From there, you have to think about whether you prefer the external world of people, things and activities or the inner world of ideas and possibilities. God made each of us with a need for time to ourselves to rest, commune with Him and recharge. God also made each of us with a need for meaningful connection with others. So, no one person will prefer one of these worlds exclusively. Extraverts (E) usually prefer to be out in the world connecting with people, making things happen and engaging in meaningful work. They like to be busy doing and find these types of activities energizing. They do their best work in the outer world. They retreat and take time to themselves so that they will be at their best externally. Introverts (I) like to spend time in their heads, contemplating things that may be and imagining up possibilities. Introverts do their best work internally, through reflection. This energizes them and makes them feel excited to engage with the external world in order to see if their ideas will become reality. They prefer to spend time at home or in small groups with close friends. Being in large groups of people and connecting with people they do not know is fatiguing for them.
Finally, everyone has a preferred way of dealing with the external world. Some people prefer to approach the world with their perceptive process, either S or N. Others prefer to approach the world with their judging process, either F or T.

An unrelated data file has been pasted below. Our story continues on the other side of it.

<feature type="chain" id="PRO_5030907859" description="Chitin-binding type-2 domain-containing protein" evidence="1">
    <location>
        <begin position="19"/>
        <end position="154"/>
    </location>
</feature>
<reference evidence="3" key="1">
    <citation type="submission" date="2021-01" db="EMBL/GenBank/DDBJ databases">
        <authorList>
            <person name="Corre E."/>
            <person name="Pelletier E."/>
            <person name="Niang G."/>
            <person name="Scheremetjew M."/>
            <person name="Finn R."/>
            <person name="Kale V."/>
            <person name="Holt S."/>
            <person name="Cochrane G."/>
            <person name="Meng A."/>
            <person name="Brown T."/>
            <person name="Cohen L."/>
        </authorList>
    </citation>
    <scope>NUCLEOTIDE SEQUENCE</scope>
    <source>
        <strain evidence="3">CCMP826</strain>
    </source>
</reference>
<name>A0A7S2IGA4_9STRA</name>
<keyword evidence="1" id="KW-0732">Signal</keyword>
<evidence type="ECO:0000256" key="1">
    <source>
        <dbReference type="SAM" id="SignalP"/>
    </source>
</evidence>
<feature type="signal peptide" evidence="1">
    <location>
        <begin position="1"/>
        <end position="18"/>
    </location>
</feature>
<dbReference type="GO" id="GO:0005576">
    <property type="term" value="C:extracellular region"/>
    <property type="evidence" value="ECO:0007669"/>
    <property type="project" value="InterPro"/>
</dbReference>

If you take the Myers-Briggs personality inventory, which you can do online for free, then you will be given a four letter code to describe your personality profile. The first letter represents which world you prefer, E or I. The second letter represents your preferred perceptive process, S or N. The third letter represents your preferred judgment process, F or T. Finally, the last letter represents which process you prefer when you deal with the external world, P or J. For extraverts (E), the fourth letter also reveals their dominant process.
I will use my personality profile, INFJ, to explain this more. I prefer the internal world of ideas and possibilities. I prefer the process of intuition when I am gathering information. I prefer using my feelings to make decisions. When I am dealing with the external world, I prefer to use my judgment process or my feelings. But, this is NOT my dominant process because I am not an extrovert. My dominant process, which I use in my preferred inner world, is my perceptive process or my intuition.
From here, I want to look at scripture and how I think that it sheds important light on these processes. I have only just started thinking about whether or not there could be evidence of these preferences in the Scriptures. I don’t want to force anything to fit what I want to say about the Meyers-Briggs theory, so where I don’t see a clear connection in Scripture, I will not make one. But, I will try to suggest possible connections and related principles.